Microsoft thinks we blame them for war in Bosnia, starvation in Africa, and the fragmented state of the Web. The last is not true! Netscape started this mess, by moronically making up tags for every little thing you might want to do on a Web page, never even bothering to check out the W3C recommendations. Microsoft came to the party late, but it came talking about standards, and did a better job of supporting them than Netscape.

For years, now, Microsoft has done a better job than Netscape at supporting standards.

Which is why we’re so mad at Microsoft’s stated intention to build proprietary technologies and experimental implementations of half-baked working drafts before finishing up standards which have been around for years – including CSS-1, which has been frozen since the mesolithic era (1996 to be precise).

Microsoft seems to forget that we beat up on Netscape for its 4.0 browser. Our CSS experts refused to review Netscape’s laughable implementation of Style Sheets.

They forget that we organized a petition drive demanding that Netscape not release a 5.0 browser unless it was rebuilt using standards-oriented technology, rather than the hideous code-tumor that still lurks under the covers of Netscape 4.anything. Netscape took us literally: they not only began building a browser based on Gecko, they apparently decided never to release a browser labeled “5.0.”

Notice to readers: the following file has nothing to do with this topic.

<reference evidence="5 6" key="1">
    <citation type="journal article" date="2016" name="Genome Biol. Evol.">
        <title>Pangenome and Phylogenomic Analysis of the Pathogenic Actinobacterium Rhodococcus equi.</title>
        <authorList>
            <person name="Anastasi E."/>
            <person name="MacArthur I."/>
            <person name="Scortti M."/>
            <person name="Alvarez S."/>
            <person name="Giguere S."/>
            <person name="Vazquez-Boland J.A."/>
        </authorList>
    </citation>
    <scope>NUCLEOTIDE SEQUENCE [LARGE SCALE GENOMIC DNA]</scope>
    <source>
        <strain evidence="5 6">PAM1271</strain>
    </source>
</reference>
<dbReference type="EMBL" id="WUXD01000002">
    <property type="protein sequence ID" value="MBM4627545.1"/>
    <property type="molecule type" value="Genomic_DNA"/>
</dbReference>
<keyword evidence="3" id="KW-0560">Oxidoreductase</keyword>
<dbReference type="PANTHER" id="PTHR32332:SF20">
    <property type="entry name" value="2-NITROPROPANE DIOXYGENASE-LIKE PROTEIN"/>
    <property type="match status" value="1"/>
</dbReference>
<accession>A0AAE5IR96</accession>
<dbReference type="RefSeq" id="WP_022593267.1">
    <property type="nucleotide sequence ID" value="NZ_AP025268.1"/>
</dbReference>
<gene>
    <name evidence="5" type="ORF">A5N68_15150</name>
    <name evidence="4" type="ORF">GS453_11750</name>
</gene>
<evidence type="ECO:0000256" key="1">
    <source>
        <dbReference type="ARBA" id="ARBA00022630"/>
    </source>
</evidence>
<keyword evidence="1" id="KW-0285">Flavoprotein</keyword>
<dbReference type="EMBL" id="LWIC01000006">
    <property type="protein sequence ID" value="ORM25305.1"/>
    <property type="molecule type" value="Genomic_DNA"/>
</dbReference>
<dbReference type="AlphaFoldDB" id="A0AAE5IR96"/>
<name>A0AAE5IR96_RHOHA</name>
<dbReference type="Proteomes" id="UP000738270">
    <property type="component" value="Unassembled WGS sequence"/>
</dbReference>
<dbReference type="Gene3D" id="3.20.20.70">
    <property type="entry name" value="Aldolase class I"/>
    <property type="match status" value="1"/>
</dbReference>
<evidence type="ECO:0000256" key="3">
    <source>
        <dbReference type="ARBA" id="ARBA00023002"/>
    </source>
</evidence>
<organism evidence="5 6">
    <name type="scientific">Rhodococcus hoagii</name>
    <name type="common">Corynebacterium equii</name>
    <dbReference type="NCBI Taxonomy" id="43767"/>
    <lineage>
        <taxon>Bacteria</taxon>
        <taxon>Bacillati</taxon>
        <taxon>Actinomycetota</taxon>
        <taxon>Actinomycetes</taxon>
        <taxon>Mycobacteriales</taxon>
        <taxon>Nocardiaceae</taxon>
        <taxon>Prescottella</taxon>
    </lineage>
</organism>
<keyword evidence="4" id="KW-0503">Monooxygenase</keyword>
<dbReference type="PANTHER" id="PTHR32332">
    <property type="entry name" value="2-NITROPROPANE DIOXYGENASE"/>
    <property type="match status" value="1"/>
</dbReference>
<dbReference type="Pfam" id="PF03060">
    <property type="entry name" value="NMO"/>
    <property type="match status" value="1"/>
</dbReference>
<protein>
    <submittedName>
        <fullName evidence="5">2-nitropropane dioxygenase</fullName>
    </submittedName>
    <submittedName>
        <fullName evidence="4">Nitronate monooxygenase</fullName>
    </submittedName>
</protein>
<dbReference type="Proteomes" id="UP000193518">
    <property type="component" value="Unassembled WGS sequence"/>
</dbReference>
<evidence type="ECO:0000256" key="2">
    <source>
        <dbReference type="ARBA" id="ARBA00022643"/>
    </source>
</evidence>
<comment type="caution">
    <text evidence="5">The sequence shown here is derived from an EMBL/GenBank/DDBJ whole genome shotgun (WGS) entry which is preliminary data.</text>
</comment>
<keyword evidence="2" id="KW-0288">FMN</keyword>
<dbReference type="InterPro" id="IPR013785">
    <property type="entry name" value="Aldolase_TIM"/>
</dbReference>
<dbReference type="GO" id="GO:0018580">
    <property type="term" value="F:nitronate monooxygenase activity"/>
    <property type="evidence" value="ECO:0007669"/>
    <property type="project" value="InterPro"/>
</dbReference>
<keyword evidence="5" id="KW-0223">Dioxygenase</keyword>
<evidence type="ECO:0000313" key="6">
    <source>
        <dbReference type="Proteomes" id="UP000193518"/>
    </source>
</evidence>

Okay, to be fair, there still isn’t anything like a commercially available Netscape browser. And the “interesting” beta version Netscape showed the world last week is unlikely to win many converts. But at least they’re saying they’re going to try to do the right thing. And suddenly, Microsoft is not.

If we’re giving Microsoft a hard time now, it’s because we hope that, like Netscape, they can be persuaded to change. After all, Netscape was once every bit as arrogant as Microsoft is today. We’re protesting in the hope that Redmond will see the light and finish up at least CSS-1 and HTML 4.0 before unloading IE 5.5 on the world like a truckload of dung. After all, with IE5 for the Mac, they’ve proved they can build a great browser that complies with standards.

Microsoft claims they’ve come “really close” in the Windows version. No, Microsoft, you haven’t. Your HTML 4.0 support is incomplete, your CSS-1 implementation has multiple compound fractures (more on that below), and your forward-looking partial implementations of CSS-2 and CSS-3 are part of the problem, not part of the solution; something like a partial heart transplant.